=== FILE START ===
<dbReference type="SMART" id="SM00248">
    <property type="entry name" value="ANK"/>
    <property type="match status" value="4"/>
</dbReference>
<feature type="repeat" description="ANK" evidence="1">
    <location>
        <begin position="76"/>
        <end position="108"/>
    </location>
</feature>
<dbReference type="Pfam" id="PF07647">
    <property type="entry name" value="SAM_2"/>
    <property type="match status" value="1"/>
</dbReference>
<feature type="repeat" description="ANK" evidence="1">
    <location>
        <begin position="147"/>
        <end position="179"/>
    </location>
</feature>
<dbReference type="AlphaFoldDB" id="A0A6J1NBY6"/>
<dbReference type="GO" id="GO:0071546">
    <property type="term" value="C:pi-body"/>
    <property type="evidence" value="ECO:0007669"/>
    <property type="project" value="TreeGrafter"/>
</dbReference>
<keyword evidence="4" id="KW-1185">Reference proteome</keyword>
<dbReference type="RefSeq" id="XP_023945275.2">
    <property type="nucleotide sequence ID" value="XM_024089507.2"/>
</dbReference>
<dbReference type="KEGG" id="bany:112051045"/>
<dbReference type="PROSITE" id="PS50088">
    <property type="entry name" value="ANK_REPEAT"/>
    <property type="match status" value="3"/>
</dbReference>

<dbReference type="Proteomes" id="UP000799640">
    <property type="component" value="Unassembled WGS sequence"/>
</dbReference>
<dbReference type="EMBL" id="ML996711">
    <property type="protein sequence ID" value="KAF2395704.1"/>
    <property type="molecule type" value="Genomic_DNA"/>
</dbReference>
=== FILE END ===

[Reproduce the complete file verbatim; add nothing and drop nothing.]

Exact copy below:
<dbReference type="SMART" id="SM00248">
    <property type="entry name" value="ANK"/>
    <property type="match status" value="4"/>
</dbReference>
<feature type="repeat" description="ANK" evidence="1">
    <location>
        <begin position="76"/>
        <end position="108"/>
    </location>
</feature>
<dbReference type="Pfam" id="PF07647">
    <property type="entry name" value="SAM_2"/>
    <property type="match status" value="1"/>
</dbReference>
<feature type="repeat" description="ANK" evidence="1">
    <location>
        <begin position="147"/>
        <end position="179"/>
    </location>
</feature>
<dbReference type="AlphaFoldDB" id="A0A6J1NBY6"/>
<dbReference type="GO" id="GO:0071546">
    <property type="term" value="C:pi-body"/>
    <property type="evidence" value="ECO:0007669"/>
    <property type="project" value="TreeGrafter"/>
</dbReference>
<keyword evidence="4" id="KW-1185">Reference proteome</keyword>
<dbReference type="RefSeq" id="XP_023945275.2">
    <property type="nucleotide sequence ID" value="XM_024089507.2"/>
</dbReference>
<dbReference type="KEGG" id="bany:112051045"/>
<dbReference type="PROSITE" id="PS50088">
    <property type="entry name" value="ANK_REPEAT"/>
    <property type="match status" value="3"/>
</dbReference>

<dbReference type="Proteomes" id="UP000799640">
    <property type="component" value="Unassembled WGS sequence"/>
</dbReference>
<dbReference type="EMBL" id="ML996711">
    <property type="protein sequence ID" value="KAF2395704.1"/>
    <property type="molecule type" value="Genomic_DNA"/>
</dbReference>